Tags: Zimbabwe | rights | land

Zimbabwe Accused of Forcing Flood Victims Into State Project

Tuesday, 03 Feb 2015 09:03 AM

The Zimbabwe government used violence and restricted humanitarian aid to force about 20,000 flood victims to resettle on tiny plots earmarked for a sugarcane plantation, Human Rights Watch said Tuesday.

The one-hectare (2.4-acre) plots are on a farm that has close links to President Robert Mugabe's ruling ZANU-PF party, the rights group said in a 57-page report.

Under the government's plans, the flood victims are required to grow sugarcane on Nuanetsi Ranch in the southeastern Masvingo province to contribute to a government-owned ethanol project.

"The Zimbabwean government has stopped at nothing to coerce 20,000 flood victims to accept a resettlement package that provides labor for a government project, but leaves the flood victims utterly destitute," HRW's Dewa Mavhinga.

"The Zimbabwean government should immediately give the victims adequate aid without conditions and compensate them fairly for their losses."

Mavhinga told a news conference that the villagers were displaced from their homes a year ago when floods hit the Tokwe-Mukorsi dam construction area, in Masvingo province.

Mugabe declared the floods a national disaster and appealed for $20 million from donor agencies to assist in relocating the villagers.

Despite promises of compensation and new houses for the displaced villagers, nothing has been done, HRW said.

"They [villagers] do not have access to adequate food, shelter, sanitation and potable water," Mavhinga said, adding that the villagers were living in tents.

The massive Tokwe-Mukorsi dam project, which began more than a decade ago, is near completion and is expected to assist in power generation and irrigation projects.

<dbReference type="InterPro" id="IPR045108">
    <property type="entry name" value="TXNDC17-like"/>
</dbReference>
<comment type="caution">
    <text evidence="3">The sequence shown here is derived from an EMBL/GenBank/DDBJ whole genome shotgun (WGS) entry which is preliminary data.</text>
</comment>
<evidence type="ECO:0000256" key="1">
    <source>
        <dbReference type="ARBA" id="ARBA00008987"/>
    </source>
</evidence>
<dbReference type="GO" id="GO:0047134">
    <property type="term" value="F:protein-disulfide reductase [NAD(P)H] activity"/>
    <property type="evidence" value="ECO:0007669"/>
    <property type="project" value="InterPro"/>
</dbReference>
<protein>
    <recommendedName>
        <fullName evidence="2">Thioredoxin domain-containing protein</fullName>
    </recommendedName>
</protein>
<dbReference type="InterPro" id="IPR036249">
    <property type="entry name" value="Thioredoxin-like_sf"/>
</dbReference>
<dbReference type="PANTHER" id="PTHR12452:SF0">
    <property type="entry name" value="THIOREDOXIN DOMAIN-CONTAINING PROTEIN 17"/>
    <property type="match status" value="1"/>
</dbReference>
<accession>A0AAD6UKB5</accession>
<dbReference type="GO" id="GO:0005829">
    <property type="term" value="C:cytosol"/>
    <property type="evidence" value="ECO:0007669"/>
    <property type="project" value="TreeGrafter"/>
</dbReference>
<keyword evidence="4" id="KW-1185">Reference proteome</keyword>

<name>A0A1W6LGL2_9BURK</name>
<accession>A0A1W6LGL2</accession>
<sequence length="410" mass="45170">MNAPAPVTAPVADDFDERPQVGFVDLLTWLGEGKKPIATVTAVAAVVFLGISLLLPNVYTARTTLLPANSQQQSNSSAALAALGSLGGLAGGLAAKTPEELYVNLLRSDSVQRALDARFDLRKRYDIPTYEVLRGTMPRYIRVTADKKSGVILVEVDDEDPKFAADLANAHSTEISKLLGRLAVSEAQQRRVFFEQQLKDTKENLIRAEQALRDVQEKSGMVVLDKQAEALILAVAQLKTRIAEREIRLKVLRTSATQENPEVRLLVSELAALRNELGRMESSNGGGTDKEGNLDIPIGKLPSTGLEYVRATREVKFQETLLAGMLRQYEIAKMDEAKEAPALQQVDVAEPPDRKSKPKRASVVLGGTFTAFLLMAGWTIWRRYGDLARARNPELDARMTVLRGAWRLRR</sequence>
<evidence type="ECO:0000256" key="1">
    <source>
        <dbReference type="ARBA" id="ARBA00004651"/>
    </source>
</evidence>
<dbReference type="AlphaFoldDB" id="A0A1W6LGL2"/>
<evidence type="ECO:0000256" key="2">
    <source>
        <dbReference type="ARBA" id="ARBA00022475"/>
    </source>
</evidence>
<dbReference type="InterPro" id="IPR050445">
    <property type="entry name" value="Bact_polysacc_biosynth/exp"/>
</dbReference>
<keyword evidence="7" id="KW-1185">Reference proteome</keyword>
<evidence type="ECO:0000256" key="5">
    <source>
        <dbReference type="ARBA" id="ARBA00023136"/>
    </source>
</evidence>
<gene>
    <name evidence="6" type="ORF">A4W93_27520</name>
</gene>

Some of the flood victims were already slated for resettlement prior to the emergency, but had resisted moving without receiving fair compensation for their property.

"The government used violence and intimidation to quell protests, and restricted food distribution and health and education services to those who refused to accept government resettlement plans," the report said.

The flood victims told HRW the new plots are too small to support their families and that they are being given no choice but to grow sugarcane for a project that will not be fully operational for seven years.

HRW said the circumstances surrounding the floods were "suspicious," suggesting that they could have been prevented by letting out water downstream.

 

© AFP 2017

   
1Like our page
2Share
Africa
The Zimbabwe government used violence and restricted humanitarian aid to force about 20,000 flood victims to resettle on tiny plots earmarked for a sugarcane plantation, Human Rights Watch said Tuesday.
Zimbabwe, rights, land
367
2015-03-03
Tuesday, 03 Feb 2015 09:03 AM
Newsmax Inc.
 
 

Newsmax, Moneynews, Newsmax Health, and Independent. American. are registered trademarks of Newsmax Media, Inc. Newsmax TV, and Newsmax World are trademarks of Newsmax Media, Inc.

NEWSMAX.COM
© Newsmax Media, Inc.
All Rights Reserved